The Bhuj earthquake of 2001, one the most devastating in recent times, prompted the Gujarat government to become the next Indian state to conceptualize a massive reconstruction and rehabilitation programme, followed by measures for long term capacity building of all stakeholders to fight future disasters.

The Indian Ocean Tsunami of 2004, which claimed nearly 2,28,000 lives globally, and around 10,000 in India served as a major catalyst for the passage of a single, comprehensive act to address disaster management. The catastrophe was followed by a sweeping sense of urgency in the government to consolidate and revise its disaster management policies. Committees were formed, which gave recommendations on management of calamities of various magnitudes and laying the foundation for the Act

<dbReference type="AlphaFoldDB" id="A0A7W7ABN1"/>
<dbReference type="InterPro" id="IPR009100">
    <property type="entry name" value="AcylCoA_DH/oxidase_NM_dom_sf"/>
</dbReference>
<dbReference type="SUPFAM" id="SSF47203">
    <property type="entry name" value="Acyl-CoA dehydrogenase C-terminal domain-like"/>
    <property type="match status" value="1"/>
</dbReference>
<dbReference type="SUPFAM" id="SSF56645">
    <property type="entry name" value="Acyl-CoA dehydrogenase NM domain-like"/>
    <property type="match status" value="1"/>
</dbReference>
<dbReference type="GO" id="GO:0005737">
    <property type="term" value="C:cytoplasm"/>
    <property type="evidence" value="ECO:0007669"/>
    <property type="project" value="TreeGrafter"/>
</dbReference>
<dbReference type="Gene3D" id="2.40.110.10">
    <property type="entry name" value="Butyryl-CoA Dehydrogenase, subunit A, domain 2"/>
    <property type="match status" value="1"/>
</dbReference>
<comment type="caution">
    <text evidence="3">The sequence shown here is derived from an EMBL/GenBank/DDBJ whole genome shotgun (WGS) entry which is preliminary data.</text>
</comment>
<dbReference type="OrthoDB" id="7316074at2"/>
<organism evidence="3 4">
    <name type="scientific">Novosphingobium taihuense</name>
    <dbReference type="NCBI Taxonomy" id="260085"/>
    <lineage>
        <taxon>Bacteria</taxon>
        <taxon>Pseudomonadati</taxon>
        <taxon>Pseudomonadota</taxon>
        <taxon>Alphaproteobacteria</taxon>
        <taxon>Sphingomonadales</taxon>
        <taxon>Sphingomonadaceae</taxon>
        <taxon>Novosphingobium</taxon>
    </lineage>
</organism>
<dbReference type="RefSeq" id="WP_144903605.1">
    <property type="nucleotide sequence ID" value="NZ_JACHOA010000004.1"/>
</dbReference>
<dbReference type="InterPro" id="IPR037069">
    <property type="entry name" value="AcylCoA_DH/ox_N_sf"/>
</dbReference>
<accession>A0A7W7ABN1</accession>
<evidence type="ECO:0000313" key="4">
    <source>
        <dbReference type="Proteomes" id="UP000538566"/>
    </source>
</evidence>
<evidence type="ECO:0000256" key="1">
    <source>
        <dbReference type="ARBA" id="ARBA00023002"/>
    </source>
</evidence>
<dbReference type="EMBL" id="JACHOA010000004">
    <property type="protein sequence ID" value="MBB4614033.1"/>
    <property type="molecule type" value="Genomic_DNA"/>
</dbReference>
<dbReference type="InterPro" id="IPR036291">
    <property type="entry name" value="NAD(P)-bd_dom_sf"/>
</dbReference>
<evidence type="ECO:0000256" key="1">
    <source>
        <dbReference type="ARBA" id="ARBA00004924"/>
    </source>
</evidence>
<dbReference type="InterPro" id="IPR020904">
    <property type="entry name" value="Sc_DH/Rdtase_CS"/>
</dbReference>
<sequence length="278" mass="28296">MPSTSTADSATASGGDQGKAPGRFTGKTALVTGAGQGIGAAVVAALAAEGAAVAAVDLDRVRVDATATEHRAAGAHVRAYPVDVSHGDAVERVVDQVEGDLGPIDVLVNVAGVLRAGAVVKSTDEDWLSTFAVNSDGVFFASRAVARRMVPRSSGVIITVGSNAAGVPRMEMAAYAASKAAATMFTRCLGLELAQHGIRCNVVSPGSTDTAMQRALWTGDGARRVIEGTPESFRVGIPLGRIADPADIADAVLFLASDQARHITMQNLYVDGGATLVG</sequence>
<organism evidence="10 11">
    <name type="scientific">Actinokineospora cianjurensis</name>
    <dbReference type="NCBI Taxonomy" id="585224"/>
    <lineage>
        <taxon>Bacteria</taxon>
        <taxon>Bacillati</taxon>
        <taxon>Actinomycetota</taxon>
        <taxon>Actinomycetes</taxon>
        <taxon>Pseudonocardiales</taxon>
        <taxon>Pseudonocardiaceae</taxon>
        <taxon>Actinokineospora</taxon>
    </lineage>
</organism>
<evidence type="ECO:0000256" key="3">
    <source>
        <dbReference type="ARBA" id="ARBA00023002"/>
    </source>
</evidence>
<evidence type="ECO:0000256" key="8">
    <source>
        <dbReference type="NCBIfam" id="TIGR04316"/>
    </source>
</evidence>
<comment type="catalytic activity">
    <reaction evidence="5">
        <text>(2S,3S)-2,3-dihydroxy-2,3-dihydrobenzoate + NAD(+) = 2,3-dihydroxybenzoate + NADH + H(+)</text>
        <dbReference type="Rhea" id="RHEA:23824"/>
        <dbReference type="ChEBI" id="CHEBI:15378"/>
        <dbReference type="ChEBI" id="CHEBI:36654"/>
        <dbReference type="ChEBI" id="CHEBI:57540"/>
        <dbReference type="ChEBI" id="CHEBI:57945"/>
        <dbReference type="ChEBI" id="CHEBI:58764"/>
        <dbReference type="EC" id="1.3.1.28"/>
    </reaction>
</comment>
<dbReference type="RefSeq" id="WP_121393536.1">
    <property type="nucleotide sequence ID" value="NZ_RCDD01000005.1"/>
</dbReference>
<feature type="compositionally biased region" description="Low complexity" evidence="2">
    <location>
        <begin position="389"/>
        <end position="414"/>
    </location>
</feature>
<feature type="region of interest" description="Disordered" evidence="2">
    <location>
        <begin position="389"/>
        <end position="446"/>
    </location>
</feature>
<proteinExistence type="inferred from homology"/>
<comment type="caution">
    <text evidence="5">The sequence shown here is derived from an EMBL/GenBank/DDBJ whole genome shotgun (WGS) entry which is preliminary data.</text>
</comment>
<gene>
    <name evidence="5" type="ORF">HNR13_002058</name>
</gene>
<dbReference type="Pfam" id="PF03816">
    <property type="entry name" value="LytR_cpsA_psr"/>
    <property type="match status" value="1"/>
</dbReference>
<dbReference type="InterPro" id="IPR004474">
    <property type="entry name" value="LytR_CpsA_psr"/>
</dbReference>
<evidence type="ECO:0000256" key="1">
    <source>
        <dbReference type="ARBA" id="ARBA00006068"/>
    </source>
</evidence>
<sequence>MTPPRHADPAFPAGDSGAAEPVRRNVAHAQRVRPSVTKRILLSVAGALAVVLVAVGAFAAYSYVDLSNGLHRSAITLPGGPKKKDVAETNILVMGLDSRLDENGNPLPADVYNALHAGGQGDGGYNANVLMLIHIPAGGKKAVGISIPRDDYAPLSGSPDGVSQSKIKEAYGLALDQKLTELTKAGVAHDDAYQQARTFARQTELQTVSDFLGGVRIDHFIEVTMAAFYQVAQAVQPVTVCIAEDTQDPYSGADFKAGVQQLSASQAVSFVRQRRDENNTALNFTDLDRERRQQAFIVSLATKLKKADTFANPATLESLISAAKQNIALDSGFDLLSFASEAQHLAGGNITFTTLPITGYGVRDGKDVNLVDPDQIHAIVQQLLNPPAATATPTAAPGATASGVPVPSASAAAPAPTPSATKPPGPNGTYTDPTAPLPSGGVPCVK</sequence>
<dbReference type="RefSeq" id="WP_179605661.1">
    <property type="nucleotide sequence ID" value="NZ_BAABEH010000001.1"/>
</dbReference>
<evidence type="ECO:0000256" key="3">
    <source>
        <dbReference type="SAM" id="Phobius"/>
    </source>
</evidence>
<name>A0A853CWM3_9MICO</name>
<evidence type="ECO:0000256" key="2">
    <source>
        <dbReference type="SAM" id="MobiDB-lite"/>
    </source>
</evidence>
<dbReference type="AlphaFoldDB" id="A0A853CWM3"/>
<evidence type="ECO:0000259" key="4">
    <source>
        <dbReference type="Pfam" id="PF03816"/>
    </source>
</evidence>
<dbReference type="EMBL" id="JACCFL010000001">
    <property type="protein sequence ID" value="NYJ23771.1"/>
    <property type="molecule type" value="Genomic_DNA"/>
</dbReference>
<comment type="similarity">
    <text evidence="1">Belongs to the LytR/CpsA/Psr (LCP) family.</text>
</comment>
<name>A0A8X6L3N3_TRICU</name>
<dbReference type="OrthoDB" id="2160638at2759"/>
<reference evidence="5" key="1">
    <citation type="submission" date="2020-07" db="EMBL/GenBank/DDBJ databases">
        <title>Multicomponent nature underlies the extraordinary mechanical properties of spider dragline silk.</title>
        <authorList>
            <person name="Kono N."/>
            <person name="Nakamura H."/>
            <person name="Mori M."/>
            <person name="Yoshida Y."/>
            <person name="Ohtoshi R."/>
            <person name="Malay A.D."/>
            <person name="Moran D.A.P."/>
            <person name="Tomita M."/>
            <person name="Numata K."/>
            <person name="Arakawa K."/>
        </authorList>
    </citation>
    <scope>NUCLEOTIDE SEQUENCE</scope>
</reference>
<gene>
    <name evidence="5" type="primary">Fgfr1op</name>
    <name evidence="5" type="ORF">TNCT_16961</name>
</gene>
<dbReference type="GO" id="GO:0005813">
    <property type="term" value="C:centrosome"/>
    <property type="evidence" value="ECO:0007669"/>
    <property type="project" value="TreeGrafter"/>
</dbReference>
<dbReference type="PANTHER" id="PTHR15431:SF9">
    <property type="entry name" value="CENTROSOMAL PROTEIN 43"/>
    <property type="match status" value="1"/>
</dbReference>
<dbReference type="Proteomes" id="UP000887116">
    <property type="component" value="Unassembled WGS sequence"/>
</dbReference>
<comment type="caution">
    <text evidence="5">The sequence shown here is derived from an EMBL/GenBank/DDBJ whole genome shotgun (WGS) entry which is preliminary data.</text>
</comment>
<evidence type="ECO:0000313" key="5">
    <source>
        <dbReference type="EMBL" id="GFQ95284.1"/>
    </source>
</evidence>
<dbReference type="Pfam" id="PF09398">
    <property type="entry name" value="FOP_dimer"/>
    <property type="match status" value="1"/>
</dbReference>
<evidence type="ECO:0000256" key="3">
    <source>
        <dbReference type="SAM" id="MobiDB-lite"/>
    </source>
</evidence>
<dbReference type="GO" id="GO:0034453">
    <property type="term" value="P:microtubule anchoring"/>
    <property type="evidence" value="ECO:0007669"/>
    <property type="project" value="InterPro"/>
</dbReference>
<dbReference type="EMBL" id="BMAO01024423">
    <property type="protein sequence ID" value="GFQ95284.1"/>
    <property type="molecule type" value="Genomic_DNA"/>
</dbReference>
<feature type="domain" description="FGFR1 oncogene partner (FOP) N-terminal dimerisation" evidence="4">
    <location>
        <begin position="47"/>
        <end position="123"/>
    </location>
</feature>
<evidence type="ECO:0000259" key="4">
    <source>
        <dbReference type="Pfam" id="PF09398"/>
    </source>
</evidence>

Scope and objective

The Disaster Management Act was passed with the primary objective of preparedness, prevention and early planning towards disaster. Its statement of objective reads that it is “An Act to provide for the effective management of disasters and for matters connected therewith or incidental thereto”.

The Act received the assent of the president on 6th of January 2006 and is applicable to the whole of India. Briefly, it provides for a detailed action- plan right to guide the central government through to the district and local levels to draw, implement and execute disaster management plans.

Salient features

The Act designates the Ministry of Home Affairs as the nodal ministry for steering the overall national disaster management.

It puts into place a systematic structure of institutions at the national, state and district levels. Four important entities have been placed at the national level-